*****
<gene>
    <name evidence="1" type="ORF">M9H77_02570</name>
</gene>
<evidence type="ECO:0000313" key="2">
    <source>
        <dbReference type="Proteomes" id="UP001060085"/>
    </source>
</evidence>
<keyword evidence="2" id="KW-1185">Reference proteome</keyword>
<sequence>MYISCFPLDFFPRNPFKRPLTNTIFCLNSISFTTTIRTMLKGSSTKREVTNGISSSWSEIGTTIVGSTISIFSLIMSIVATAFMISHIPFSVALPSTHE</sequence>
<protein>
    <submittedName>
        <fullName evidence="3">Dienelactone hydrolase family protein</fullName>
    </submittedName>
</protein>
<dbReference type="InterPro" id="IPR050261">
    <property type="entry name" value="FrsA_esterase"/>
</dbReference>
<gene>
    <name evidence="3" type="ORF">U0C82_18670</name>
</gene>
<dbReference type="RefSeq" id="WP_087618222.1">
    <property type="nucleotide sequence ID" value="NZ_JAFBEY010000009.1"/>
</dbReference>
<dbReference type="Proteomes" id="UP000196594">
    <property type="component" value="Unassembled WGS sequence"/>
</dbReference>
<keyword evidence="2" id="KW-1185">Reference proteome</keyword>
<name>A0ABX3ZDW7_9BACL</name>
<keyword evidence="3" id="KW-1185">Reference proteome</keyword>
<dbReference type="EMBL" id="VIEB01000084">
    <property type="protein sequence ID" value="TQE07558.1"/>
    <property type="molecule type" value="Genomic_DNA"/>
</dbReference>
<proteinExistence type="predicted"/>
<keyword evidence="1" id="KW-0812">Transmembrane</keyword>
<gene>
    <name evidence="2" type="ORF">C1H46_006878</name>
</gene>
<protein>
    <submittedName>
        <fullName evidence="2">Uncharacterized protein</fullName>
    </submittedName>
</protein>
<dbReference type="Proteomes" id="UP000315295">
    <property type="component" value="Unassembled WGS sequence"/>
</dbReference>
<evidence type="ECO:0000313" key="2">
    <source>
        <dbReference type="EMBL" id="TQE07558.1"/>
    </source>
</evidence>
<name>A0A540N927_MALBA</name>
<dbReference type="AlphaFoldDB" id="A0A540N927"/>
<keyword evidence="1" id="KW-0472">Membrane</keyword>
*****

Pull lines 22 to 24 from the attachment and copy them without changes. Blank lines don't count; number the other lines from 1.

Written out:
<dbReference type="RefSeq" id="WP_087618222.1">
    <property type="nucleotide sequence ID" value="NZ_JAFBEY010000009.1"/>
</dbReference>